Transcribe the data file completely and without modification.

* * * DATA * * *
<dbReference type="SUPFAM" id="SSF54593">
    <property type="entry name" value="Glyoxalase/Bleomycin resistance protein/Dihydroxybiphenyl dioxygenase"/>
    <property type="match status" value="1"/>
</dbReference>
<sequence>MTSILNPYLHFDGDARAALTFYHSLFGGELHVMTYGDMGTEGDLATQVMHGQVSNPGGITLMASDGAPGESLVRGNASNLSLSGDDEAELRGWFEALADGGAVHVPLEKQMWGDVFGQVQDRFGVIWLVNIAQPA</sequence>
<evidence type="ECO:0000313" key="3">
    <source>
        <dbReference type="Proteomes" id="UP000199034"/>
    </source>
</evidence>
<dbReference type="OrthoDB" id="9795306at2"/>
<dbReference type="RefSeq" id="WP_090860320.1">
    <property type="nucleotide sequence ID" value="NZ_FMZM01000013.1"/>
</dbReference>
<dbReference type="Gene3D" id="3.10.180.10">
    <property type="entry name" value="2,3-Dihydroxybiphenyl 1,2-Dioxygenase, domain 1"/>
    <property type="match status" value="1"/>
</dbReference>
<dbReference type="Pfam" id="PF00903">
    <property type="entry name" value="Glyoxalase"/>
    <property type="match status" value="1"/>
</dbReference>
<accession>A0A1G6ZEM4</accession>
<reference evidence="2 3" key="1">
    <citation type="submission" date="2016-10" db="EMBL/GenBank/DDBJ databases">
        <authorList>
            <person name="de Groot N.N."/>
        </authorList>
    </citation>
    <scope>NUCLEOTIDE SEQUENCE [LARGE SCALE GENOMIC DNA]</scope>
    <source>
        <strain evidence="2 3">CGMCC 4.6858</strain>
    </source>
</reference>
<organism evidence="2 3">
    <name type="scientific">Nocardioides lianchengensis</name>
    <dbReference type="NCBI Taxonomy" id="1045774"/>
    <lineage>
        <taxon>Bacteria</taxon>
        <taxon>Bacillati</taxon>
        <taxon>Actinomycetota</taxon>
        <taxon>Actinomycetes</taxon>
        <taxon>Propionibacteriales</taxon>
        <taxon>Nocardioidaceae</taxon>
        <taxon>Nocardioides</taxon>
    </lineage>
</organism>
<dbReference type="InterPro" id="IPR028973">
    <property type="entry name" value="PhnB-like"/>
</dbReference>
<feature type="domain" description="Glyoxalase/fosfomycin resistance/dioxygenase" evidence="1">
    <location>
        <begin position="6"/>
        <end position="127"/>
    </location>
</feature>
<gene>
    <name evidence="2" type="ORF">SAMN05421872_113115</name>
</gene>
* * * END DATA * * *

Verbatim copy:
<dbReference type="SUPFAM" id="SSF54593">
    <property type="entry name" value="Glyoxalase/Bleomycin resistance protein/Dihydroxybiphenyl dioxygenase"/>
    <property type="match status" value="1"/>
</dbReference>
<sequence>MTSILNPYLHFDGDARAALTFYHSLFGGELHVMTYGDMGTEGDLATQVMHGQVSNPGGITLMASDGAPGESLVRGNASNLSLSGDDEAELRGWFEALADGGAVHVPLEKQMWGDVFGQVQDRFGVIWLVNIAQPA</sequence>
<evidence type="ECO:0000313" key="3">
    <source>
        <dbReference type="Proteomes" id="UP000199034"/>
    </source>
</evidence>
<dbReference type="OrthoDB" id="9795306at2"/>
<dbReference type="RefSeq" id="WP_090860320.1">
    <property type="nucleotide sequence ID" value="NZ_FMZM01000013.1"/>
</dbReference>
<dbReference type="Gene3D" id="3.10.180.10">
    <property type="entry name" value="2,3-Dihydroxybiphenyl 1,2-Dioxygenase, domain 1"/>
    <property type="match status" value="1"/>
</dbReference>
<dbReference type="Pfam" id="PF00903">
    <property type="entry name" value="Glyoxalase"/>
    <property type="match status" value="1"/>
</dbReference>
<accession>A0A1G6ZEM4</accession>
<reference evidence="2 3" key="1">
    <citation type="submission" date="2016-10" db="EMBL/GenBank/DDBJ databases">
        <authorList>
            <person name="de Groot N.N."/>
        </authorList>
    </citation>
    <scope>NUCLEOTIDE SEQUENCE [LARGE SCALE GENOMIC DNA]</scope>
    <source>
        <strain evidence="2 3">CGMCC 4.6858</strain>
    </source>
</reference>
<organism evidence="2 3">
    <name type="scientific">Nocardioides lianchengensis</name>
    <dbReference type="NCBI Taxonomy" id="1045774"/>
    <lineage>
        <taxon>Bacteria</taxon>
        <taxon>Bacillati</taxon>
        <taxon>Actinomycetota</taxon>
        <taxon>Actinomycetes</taxon>
        <taxon>Propionibacteriales</taxon>
        <taxon>Nocardioidaceae</taxon>
        <taxon>Nocardioides</taxon>
    </lineage>
</organism>
<dbReference type="InterPro" id="IPR028973">
    <property type="entry name" value="PhnB-like"/>
</dbReference>
<feature type="domain" description="Glyoxalase/fosfomycin resistance/dioxygenase" evidence="1">
    <location>
        <begin position="6"/>
        <end position="127"/>
    </location>
</feature>
<gene>
    <name evidence="2" type="ORF">SAMN05421872_113115</name>
</gene>